esperanto in forty-five seconds

Esperanto is a constructed international auxiliary language designed to be simple and easy to learn. It achieves this by having a small vocabulary and very regular grammar. It's quite influenced by Indo-European (particularly Romance) languages, so knowing some of those helps a lot.

This post is not intended to be exhautive or comprehensive, I mostly want to express how simple the grammar is and highlight other cool things.

Forty-five seconds is about how long it takes me to read this page, but excludes time spent on trying to remember things. If you want to actually learn, check out the links at the end.


Nope. The definite article is 'la' for everything. There is no indefinite article.


They end in '-o':

hundo: dog (like the German Hund)
feliĉo: happiness (like the Spanish felicidad)
fromaĝo: cheese (like the French fromage)
arbo: tree (like the Latin arbor, Spanish àrbol)

To pluralise, add '-j':

hundoj: dogs
arboj: trees


This is just a list but people like these things.

mi: me
vi: you
ŝi: she
li: he
ĝi: it
ni: we
ili: they

There's no plural 'you', for some reason.


Conjugation by person isn't a thing. One ending for each tense. Using esti (to be):

  • -i: Infinitive: esti: to be
  • -as: Present: estas: is
  • -is: Past: estis: was
  • -os: Future: estos: will be
  • -us: Conditional: estus: would be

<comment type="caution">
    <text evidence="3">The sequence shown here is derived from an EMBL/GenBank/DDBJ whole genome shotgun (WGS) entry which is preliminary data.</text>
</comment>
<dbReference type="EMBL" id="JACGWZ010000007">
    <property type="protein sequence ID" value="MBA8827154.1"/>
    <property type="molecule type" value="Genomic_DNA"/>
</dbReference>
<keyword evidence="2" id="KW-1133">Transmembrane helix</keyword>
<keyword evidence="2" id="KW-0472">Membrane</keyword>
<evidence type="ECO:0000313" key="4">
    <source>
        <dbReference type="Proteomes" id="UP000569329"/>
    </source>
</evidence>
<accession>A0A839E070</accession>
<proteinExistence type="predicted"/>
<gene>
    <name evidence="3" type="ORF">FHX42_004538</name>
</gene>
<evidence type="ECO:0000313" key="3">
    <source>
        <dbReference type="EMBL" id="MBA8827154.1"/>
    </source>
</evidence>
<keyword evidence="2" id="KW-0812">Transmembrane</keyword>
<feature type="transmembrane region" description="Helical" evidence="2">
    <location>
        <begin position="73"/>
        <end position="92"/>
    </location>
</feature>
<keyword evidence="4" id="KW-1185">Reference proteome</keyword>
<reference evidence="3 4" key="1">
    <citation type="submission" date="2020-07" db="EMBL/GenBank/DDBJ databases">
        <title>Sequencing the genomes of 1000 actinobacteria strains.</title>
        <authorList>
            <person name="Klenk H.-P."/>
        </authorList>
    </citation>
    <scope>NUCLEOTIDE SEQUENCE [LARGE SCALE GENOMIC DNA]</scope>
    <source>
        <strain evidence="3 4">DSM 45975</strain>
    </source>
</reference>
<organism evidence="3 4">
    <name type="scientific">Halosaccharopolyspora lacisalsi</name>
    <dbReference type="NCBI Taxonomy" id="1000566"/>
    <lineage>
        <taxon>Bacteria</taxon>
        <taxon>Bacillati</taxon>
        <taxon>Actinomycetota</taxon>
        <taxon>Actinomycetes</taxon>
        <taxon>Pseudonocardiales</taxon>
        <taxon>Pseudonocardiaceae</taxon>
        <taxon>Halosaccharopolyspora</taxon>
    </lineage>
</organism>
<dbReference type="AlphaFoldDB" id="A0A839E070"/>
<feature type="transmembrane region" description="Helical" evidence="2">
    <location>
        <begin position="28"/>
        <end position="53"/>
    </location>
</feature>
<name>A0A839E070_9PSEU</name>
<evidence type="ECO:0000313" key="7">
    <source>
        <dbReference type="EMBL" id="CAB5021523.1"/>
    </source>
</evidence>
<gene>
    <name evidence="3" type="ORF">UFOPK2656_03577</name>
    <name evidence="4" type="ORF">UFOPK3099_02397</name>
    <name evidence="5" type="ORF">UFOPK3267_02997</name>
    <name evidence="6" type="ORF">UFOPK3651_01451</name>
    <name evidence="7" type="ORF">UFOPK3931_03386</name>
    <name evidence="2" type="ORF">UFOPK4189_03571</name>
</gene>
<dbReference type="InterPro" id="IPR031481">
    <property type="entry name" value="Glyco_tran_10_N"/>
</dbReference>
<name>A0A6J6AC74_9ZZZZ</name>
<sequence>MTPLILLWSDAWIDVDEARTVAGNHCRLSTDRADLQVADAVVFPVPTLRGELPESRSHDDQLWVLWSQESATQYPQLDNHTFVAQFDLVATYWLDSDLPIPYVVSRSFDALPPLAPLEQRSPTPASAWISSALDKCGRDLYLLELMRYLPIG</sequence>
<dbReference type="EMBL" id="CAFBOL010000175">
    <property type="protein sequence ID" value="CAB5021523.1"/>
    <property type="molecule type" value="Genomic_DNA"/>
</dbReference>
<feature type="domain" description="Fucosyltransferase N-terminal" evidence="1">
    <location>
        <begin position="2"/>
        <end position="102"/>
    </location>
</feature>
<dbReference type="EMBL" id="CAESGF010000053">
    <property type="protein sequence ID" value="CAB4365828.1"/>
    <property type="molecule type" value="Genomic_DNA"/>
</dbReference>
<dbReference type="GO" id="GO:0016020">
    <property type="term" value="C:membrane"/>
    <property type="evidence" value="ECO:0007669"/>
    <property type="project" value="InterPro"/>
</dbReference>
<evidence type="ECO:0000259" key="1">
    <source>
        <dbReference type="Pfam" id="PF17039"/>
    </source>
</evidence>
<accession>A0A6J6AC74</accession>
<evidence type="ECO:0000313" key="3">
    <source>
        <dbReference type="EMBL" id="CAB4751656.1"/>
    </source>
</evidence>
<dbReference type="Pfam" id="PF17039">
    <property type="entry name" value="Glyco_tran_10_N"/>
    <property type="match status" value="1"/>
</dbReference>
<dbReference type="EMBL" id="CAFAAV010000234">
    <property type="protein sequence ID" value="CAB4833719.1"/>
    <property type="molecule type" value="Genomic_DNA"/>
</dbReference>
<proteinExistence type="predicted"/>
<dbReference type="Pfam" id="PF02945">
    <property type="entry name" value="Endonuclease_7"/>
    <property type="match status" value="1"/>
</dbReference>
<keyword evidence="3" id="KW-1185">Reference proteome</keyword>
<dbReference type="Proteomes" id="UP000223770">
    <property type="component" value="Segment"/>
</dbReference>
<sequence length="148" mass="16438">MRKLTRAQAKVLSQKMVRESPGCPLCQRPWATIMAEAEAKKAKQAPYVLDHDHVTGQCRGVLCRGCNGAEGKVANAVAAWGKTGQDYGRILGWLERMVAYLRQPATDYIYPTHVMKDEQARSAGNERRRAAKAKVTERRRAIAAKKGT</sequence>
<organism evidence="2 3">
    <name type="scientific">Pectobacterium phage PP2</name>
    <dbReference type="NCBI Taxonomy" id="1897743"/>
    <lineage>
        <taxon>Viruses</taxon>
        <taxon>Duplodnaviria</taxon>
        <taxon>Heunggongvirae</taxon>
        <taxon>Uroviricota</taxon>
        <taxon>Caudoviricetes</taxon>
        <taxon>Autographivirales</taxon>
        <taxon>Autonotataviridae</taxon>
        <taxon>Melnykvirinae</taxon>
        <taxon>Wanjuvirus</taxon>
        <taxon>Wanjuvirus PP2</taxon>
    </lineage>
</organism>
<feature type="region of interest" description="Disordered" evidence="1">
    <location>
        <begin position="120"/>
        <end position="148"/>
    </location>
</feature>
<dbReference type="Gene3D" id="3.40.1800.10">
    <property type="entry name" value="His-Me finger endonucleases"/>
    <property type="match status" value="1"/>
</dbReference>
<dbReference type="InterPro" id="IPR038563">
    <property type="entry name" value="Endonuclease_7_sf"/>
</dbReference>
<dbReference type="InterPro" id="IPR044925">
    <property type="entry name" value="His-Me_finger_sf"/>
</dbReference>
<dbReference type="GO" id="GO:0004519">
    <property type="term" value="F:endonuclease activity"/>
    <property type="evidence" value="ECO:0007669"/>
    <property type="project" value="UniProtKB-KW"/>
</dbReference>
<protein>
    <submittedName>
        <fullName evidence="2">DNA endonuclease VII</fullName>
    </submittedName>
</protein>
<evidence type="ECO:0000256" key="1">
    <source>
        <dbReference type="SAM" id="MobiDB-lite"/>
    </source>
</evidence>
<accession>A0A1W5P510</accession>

Mi estas...: I am...
La arboj estis...: the trees were...
Feliĉo estus...: happiness would be...


Denote the object of a verb (accusative case) with '-n':

La hundo manĝas la fromaĝon: The dog eats the cheese

This stacks with plurals:

Viro vidas la arbojn: A man sees the trees


They end in '-a':

bela: beautiful
rapida: fast
malrapida: slow

Examples: (note, they must match the noun in case and number),

Mi estas bela: I am beautiful
La rapidaj viroj: The fast men
La rapida bruna vulpo transsaltas la pigran hundon: The quick brown fox jumps over the lazy dog.1


Observe rapida (fast) → malrapida (slow).

mal is a prefix for negation. Esperanto has very many affixes (prefixes or suffixes) which modify word roots to form other words. This is where it gets really cool and therefore beyond the scope of this post. Briefly, some examples:

  • hundo → hundido: dogpuppy (offspring of dog)
  • ĵurnalo → ĵurnalisto: newspaperjournalist (professional of newspaper)
  • salo → salero: saltgrain of salt (one of the many same salt objects)


This was just a taste of Esperanto. For more, see Duolingo, grammar at lernu!, Mazi en Gondolando.

[1] This English pangram is not an Esperanto pangram! From here, an Esperanto pangram would be:

Laŭ Ludoviko Zamenhof bongustas freŝa ĉeĥa manĝaĵo kun spicoj.
According to Ludwig Zamenhof, fresh Czech food with spices tastes good.